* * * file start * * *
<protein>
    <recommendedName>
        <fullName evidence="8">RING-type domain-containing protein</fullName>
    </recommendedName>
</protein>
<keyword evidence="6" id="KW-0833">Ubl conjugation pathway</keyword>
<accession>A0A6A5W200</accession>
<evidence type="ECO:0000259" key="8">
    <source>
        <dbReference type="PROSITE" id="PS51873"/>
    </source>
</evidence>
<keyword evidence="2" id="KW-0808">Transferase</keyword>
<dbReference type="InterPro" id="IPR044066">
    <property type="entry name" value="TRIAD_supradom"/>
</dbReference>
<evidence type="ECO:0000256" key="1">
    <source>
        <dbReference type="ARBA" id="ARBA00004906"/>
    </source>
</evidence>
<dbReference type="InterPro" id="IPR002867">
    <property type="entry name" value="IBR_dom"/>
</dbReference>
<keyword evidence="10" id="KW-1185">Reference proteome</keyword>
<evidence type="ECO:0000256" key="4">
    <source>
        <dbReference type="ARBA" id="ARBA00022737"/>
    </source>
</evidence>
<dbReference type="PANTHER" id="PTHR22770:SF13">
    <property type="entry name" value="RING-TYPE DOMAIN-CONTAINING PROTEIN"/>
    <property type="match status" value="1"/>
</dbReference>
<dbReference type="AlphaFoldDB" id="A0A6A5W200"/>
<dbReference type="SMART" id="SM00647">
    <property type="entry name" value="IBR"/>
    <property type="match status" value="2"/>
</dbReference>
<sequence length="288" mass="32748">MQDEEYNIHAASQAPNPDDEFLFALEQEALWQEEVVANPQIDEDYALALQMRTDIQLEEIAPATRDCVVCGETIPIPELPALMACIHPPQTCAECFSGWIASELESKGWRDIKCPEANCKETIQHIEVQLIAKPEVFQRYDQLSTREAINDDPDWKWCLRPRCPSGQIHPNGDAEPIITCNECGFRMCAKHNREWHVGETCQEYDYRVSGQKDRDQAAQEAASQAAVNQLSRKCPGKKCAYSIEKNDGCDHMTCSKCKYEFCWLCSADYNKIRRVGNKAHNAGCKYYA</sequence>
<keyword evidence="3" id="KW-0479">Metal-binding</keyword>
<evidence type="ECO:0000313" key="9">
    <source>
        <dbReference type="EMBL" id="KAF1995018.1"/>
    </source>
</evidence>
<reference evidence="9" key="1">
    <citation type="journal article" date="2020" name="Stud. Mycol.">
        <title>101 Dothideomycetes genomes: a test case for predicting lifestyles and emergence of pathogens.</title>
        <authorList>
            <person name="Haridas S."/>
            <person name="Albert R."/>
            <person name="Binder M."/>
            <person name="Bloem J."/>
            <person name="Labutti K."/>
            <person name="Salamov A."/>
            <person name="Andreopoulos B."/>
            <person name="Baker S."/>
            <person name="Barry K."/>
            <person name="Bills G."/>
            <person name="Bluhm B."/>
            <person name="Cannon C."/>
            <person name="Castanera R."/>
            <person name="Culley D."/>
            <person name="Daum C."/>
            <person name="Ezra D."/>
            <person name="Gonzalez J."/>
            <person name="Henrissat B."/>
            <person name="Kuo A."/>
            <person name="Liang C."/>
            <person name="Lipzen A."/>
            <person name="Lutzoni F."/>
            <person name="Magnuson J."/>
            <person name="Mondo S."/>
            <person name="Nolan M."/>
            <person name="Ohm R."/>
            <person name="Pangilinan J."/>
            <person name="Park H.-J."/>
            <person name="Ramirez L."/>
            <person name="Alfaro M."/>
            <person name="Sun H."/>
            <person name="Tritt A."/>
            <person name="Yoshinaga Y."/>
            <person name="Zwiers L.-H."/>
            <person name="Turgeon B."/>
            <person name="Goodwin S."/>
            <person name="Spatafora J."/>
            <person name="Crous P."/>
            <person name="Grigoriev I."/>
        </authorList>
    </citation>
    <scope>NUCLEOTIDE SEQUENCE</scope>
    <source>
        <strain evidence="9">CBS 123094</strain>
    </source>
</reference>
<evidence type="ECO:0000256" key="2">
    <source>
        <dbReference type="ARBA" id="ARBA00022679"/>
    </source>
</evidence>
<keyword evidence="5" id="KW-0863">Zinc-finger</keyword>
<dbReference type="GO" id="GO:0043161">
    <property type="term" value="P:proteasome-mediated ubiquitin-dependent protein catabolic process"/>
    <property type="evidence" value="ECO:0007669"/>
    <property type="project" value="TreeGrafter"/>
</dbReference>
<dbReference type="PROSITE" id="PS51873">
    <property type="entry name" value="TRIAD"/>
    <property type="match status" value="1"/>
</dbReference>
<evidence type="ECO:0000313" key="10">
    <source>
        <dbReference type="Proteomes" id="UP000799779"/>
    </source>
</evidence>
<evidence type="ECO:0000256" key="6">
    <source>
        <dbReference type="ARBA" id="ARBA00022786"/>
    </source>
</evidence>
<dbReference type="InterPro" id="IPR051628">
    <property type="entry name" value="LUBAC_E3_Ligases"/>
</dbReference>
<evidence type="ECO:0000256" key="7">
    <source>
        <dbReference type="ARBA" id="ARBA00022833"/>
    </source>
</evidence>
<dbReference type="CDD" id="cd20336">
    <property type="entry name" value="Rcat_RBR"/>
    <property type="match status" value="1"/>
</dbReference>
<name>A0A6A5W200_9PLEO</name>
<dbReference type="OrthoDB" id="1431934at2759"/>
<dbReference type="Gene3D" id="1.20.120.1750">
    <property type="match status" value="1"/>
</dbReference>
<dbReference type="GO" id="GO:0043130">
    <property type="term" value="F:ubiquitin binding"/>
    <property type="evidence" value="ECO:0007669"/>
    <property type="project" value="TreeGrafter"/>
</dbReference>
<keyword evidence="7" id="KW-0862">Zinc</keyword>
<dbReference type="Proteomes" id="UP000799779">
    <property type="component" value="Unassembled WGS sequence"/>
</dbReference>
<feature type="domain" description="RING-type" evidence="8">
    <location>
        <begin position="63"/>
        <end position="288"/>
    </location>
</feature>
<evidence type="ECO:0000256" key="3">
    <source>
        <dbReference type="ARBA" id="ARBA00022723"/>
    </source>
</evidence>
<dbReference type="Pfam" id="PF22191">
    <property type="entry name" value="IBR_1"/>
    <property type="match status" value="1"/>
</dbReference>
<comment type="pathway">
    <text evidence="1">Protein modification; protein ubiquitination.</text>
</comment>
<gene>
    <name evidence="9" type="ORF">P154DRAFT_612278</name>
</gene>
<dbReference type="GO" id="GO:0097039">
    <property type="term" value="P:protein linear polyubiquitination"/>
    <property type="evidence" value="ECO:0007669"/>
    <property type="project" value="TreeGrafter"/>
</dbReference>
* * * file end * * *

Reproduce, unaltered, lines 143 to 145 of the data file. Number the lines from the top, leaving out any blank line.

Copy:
</dbReference>
<keyword evidence="7" id="KW-0862">Zinc</keyword>
<dbReference type="Proteomes" id="UP000799779">